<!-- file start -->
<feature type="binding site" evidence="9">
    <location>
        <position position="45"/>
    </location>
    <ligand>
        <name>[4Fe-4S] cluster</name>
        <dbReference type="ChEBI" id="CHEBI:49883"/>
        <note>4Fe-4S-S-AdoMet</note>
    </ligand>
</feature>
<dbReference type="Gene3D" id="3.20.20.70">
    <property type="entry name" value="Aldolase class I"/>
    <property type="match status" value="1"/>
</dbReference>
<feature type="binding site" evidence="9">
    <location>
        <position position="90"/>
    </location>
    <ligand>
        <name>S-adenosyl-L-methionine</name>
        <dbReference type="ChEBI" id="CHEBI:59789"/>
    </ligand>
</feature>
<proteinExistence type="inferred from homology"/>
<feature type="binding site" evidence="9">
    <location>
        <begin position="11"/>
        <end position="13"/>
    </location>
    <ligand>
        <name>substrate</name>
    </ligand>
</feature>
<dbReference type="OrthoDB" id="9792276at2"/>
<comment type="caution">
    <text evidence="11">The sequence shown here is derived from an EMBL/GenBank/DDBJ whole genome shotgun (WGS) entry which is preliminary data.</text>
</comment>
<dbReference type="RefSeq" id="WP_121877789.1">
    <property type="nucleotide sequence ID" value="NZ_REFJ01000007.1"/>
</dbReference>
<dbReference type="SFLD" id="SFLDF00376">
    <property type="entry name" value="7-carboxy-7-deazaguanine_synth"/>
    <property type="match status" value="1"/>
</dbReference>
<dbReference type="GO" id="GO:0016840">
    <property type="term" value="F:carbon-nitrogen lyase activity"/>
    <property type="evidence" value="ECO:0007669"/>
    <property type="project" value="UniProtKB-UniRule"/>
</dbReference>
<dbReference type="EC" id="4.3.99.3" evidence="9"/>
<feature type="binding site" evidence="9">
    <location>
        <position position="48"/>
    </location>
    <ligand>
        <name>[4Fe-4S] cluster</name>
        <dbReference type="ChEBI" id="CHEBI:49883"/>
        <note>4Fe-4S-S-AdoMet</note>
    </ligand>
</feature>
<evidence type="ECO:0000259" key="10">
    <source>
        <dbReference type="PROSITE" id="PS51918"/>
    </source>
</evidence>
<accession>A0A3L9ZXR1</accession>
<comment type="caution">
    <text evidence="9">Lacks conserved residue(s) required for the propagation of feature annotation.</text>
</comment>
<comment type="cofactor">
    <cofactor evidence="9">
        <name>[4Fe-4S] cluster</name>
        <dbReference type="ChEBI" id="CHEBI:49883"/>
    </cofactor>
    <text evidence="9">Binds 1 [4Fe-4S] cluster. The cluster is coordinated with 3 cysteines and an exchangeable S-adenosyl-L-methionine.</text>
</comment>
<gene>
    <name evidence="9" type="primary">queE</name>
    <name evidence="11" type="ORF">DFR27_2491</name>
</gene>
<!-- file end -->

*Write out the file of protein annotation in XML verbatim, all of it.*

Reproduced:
<feature type="binding site" evidence="9">
    <location>
        <position position="45"/>
    </location>
    <ligand>
        <name>[4Fe-4S] cluster</name>
        <dbReference type="ChEBI" id="CHEBI:49883"/>
        <note>4Fe-4S-S-AdoMet</note>
    </ligand>
</feature>
<dbReference type="Gene3D" id="3.20.20.70">
    <property type="entry name" value="Aldolase class I"/>
    <property type="match status" value="1"/>
</dbReference>
<feature type="binding site" evidence="9">
    <location>
        <position position="90"/>
    </location>
    <ligand>
        <name>S-adenosyl-L-methionine</name>
        <dbReference type="ChEBI" id="CHEBI:59789"/>
    </ligand>
</feature>
<proteinExistence type="inferred from homology"/>
<feature type="binding site" evidence="9">
    <location>
        <begin position="11"/>
        <end position="13"/>
    </location>
    <ligand>
        <name>substrate</name>
    </ligand>
</feature>
<dbReference type="OrthoDB" id="9792276at2"/>
<comment type="caution">
    <text evidence="11">The sequence shown here is derived from an EMBL/GenBank/DDBJ whole genome shotgun (WGS) entry which is preliminary data.</text>
</comment>
<dbReference type="RefSeq" id="WP_121877789.1">
    <property type="nucleotide sequence ID" value="NZ_REFJ01000007.1"/>
</dbReference>
<dbReference type="SFLD" id="SFLDF00376">
    <property type="entry name" value="7-carboxy-7-deazaguanine_synth"/>
    <property type="match status" value="1"/>
</dbReference>
<dbReference type="GO" id="GO:0016840">
    <property type="term" value="F:carbon-nitrogen lyase activity"/>
    <property type="evidence" value="ECO:0007669"/>
    <property type="project" value="UniProtKB-UniRule"/>
</dbReference>
<dbReference type="EC" id="4.3.99.3" evidence="9"/>
<feature type="binding site" evidence="9">
    <location>
        <position position="48"/>
    </location>
    <ligand>
        <name>[4Fe-4S] cluster</name>
        <dbReference type="ChEBI" id="CHEBI:49883"/>
        <note>4Fe-4S-S-AdoMet</note>
    </ligand>
</feature>
<evidence type="ECO:0000259" key="10">
    <source>
        <dbReference type="PROSITE" id="PS51918"/>
    </source>
</evidence>
<accession>A0A3L9ZXR1</accession>
<comment type="caution">
    <text evidence="9">Lacks conserved residue(s) required for the propagation of feature annotation.</text>
</comment>
<comment type="cofactor">
    <cofactor evidence="9">
        <name>[4Fe-4S] cluster</name>
        <dbReference type="ChEBI" id="CHEBI:49883"/>
    </cofactor>
    <text evidence="9">Binds 1 [4Fe-4S] cluster. The cluster is coordinated with 3 cysteines and an exchangeable S-adenosyl-L-methionine.</text>
</comment>
<gene>
    <name evidence="9" type="primary">queE</name>
    <name evidence="11" type="ORF">DFR27_2491</name>
</gene>